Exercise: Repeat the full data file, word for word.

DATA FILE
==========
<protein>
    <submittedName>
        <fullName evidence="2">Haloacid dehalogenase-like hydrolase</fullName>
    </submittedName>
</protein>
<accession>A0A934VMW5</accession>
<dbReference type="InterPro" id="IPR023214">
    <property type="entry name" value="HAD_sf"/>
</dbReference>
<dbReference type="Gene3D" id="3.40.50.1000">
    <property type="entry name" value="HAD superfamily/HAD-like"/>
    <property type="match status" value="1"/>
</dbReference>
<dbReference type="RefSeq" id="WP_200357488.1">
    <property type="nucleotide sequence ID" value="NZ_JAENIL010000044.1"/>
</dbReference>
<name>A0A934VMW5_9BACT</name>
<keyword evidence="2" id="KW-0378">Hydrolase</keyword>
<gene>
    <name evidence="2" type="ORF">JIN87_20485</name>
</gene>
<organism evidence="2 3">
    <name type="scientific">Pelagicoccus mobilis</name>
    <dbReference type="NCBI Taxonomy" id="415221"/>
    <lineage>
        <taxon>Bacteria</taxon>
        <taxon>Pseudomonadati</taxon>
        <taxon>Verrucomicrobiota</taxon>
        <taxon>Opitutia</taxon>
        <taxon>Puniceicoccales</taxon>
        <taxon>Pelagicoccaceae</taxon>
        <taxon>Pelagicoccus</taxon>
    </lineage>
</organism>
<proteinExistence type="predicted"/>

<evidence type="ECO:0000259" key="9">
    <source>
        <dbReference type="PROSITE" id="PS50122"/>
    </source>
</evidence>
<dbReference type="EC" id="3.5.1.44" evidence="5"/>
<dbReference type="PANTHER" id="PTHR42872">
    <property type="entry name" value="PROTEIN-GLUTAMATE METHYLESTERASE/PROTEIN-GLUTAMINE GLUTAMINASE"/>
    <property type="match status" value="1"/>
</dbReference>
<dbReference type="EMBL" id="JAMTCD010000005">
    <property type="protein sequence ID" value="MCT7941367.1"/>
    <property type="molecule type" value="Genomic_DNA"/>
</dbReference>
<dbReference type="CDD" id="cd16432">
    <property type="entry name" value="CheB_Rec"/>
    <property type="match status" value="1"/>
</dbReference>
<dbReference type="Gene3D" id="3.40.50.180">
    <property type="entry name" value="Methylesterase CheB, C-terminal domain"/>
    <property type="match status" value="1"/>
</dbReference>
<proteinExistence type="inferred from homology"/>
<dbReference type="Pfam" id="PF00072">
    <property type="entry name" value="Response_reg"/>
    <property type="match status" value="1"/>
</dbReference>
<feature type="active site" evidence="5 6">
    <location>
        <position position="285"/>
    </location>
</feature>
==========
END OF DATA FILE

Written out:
<protein>
    <submittedName>
        <fullName evidence="2">Haloacid dehalogenase-like hydrolase</fullName>
    </submittedName>
</protein>
<accession>A0A934VMW5</accession>
<dbReference type="InterPro" id="IPR023214">
    <property type="entry name" value="HAD_sf"/>
</dbReference>
<dbReference type="Gene3D" id="3.40.50.1000">
    <property type="entry name" value="HAD superfamily/HAD-like"/>
    <property type="match status" value="1"/>
</dbReference>
<dbReference type="RefSeq" id="WP_200357488.1">
    <property type="nucleotide sequence ID" value="NZ_JAENIL010000044.1"/>
</dbReference>
<name>A0A934VMW5_9BACT</name>
<keyword evidence="2" id="KW-0378">Hydrolase</keyword>
<gene>
    <name evidence="2" type="ORF">JIN87_20485</name>
</gene>
<organism evidence="2 3">
    <name type="scientific">Pelagicoccus mobilis</name>
    <dbReference type="NCBI Taxonomy" id="415221"/>
    <lineage>
        <taxon>Bacteria</taxon>
        <taxon>Pseudomonadati</taxon>
        <taxon>Verrucomicrobiota</taxon>
        <taxon>Opitutia</taxon>
        <taxon>Puniceicoccales</taxon>
        <taxon>Pelagicoccaceae</taxon>
        <taxon>Pelagicoccus</taxon>
    </lineage>
</organism>
<proteinExistence type="predicted"/>

<evidence type="ECO:0000259" key="9">
    <source>
        <dbReference type="PROSITE" id="PS50122"/>
    </source>
</evidence>
<dbReference type="EC" id="3.5.1.44" evidence="5"/>
<dbReference type="PANTHER" id="PTHR42872">
    <property type="entry name" value="PROTEIN-GLUTAMATE METHYLESTERASE/PROTEIN-GLUTAMINE GLUTAMINASE"/>
    <property type="match status" value="1"/>
</dbReference>
<dbReference type="EMBL" id="JAMTCD010000005">
    <property type="protein sequence ID" value="MCT7941367.1"/>
    <property type="molecule type" value="Genomic_DNA"/>
</dbReference>
<dbReference type="CDD" id="cd16432">
    <property type="entry name" value="CheB_Rec"/>
    <property type="match status" value="1"/>
</dbReference>
<dbReference type="Gene3D" id="3.40.50.180">
    <property type="entry name" value="Methylesterase CheB, C-terminal domain"/>
    <property type="match status" value="1"/>
</dbReference>
<proteinExistence type="inferred from homology"/>
<dbReference type="Pfam" id="PF00072">
    <property type="entry name" value="Response_reg"/>
    <property type="match status" value="1"/>
</dbReference>
<feature type="active site" evidence="5 6">
    <location>
        <position position="285"/>
    </location>
</feature>